Update : Jan. 04, 2010
As explained in 'What are the 'daily price limits'?', all listed stocks on the TSE market have their own daily price limits, which are based on their previous day's closing prices.
Sometimes trading in a stock cannot be executed for several days due to these daily price limits although investors places orders, targeting prices beyond the price limits due to positive or negative information about the stock. In such cases, TSE broadens the stock's daily price limits in order to prompt smooth execution if certain conditions are met.
TSE disseminates information about adjustment of daily price limits in advance via TSE website (http://tse.or.jp), etc. to notify investors of it.
TSE doubles the upper or lower daily price limits of a stock in the fourth trading day when one of the following has continued for 3 days.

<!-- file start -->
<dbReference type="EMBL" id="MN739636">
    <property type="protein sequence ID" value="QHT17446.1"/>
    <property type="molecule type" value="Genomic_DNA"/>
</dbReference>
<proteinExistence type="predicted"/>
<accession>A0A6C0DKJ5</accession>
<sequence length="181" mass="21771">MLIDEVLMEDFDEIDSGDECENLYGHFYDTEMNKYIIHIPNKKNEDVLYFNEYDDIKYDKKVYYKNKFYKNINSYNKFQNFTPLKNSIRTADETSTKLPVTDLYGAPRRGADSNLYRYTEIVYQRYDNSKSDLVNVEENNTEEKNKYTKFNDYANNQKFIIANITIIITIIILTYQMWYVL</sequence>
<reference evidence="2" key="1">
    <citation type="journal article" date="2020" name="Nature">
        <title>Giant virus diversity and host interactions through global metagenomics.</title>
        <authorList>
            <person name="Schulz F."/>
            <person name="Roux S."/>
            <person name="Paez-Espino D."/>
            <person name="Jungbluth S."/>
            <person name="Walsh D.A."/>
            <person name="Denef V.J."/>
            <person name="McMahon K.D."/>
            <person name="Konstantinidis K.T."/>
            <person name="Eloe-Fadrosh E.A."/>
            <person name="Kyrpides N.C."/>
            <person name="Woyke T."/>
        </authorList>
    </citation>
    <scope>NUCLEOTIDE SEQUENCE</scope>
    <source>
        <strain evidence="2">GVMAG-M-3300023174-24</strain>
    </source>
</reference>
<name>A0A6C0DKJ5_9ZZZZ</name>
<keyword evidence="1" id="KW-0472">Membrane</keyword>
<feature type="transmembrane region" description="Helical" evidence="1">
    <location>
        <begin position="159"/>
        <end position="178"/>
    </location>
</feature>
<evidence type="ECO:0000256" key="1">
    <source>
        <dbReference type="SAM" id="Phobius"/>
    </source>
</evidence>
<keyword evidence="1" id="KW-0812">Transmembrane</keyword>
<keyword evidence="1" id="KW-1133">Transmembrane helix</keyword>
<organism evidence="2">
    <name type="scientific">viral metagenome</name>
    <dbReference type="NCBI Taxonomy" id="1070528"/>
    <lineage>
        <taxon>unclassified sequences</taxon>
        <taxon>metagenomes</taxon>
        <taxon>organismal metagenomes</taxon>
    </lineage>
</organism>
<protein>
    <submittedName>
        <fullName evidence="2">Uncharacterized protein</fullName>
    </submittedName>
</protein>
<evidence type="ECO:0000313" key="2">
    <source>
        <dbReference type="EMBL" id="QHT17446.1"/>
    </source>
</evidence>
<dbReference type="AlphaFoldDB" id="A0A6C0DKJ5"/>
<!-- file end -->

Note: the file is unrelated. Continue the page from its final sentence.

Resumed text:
Once the upper or lower daily price limit of a stock is doubled, TSE tightens the limit back to normal in the next trading day when a transaction other than one at the limit price is executed.
If no transaction is executed, or a transaction is executed only at the limit price, TSE continues to double the upper or lower daily price limit of the stock on the following trading day.
Generally, a stock price would go down to or around 1 yen, the minimum stock price, when a stock is assigned to trade on the delisting post because of bankruptcy, etc. However, it sometimes takes several days to reach 1 yen when the current price is relatively high, because the daily price limits prevents the price from going down excessively.
In such cases, TSE supervises the order-flow of the stock on the first trading day after assignment to the delisting post, and when TSE judges that the stock price would obviously go down, TSE broadens the lower limit price of the stock to 1 yen for the next trading day in order to prompt smooth execution.